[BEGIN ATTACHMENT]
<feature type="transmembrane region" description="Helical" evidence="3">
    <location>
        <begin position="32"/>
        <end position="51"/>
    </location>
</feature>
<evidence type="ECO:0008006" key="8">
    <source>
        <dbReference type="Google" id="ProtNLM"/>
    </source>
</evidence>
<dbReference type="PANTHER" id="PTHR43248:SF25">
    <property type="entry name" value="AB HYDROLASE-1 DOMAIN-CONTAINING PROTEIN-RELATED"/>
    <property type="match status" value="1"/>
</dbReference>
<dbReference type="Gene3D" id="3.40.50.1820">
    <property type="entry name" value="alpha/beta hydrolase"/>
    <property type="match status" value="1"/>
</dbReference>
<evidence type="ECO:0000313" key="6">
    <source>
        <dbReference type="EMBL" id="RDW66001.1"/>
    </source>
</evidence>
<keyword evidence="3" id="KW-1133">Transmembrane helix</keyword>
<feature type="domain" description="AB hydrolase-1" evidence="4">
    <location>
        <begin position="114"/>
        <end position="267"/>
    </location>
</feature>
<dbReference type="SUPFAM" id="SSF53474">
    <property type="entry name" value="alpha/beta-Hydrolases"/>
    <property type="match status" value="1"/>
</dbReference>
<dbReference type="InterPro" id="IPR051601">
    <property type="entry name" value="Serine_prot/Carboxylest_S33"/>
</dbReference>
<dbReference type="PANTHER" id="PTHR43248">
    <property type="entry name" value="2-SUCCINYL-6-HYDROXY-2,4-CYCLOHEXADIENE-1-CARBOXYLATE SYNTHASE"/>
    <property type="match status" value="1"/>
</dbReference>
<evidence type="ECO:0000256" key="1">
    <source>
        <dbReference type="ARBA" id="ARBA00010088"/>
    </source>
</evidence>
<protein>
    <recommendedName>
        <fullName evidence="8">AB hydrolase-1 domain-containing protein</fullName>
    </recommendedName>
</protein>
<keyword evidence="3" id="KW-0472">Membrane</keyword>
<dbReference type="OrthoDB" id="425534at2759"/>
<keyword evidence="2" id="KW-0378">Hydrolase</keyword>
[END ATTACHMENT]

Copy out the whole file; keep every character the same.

<feature type="transmembrane region" description="Helical" evidence="3">
    <location>
        <begin position="32"/>
        <end position="51"/>
    </location>
</feature>
<evidence type="ECO:0008006" key="8">
    <source>
        <dbReference type="Google" id="ProtNLM"/>
    </source>
</evidence>
<dbReference type="PANTHER" id="PTHR43248:SF25">
    <property type="entry name" value="AB HYDROLASE-1 DOMAIN-CONTAINING PROTEIN-RELATED"/>
    <property type="match status" value="1"/>
</dbReference>
<dbReference type="Gene3D" id="3.40.50.1820">
    <property type="entry name" value="alpha/beta hydrolase"/>
    <property type="match status" value="1"/>
</dbReference>
<evidence type="ECO:0000313" key="6">
    <source>
        <dbReference type="EMBL" id="RDW66001.1"/>
    </source>
</evidence>
<keyword evidence="3" id="KW-1133">Transmembrane helix</keyword>
<feature type="domain" description="AB hydrolase-1" evidence="4">
    <location>
        <begin position="114"/>
        <end position="267"/>
    </location>
</feature>
<dbReference type="SUPFAM" id="SSF53474">
    <property type="entry name" value="alpha/beta-Hydrolases"/>
    <property type="match status" value="1"/>
</dbReference>
<dbReference type="InterPro" id="IPR051601">
    <property type="entry name" value="Serine_prot/Carboxylest_S33"/>
</dbReference>
<dbReference type="PANTHER" id="PTHR43248">
    <property type="entry name" value="2-SUCCINYL-6-HYDROXY-2,4-CYCLOHEXADIENE-1-CARBOXYLATE SYNTHASE"/>
    <property type="match status" value="1"/>
</dbReference>
<evidence type="ECO:0000256" key="1">
    <source>
        <dbReference type="ARBA" id="ARBA00010088"/>
    </source>
</evidence>
<protein>
    <recommendedName>
        <fullName evidence="8">AB hydrolase-1 domain-containing protein</fullName>
    </recommendedName>
</protein>
<keyword evidence="3" id="KW-0472">Membrane</keyword>
<dbReference type="OrthoDB" id="425534at2759"/>
<keyword evidence="2" id="KW-0378">Hydrolase</keyword>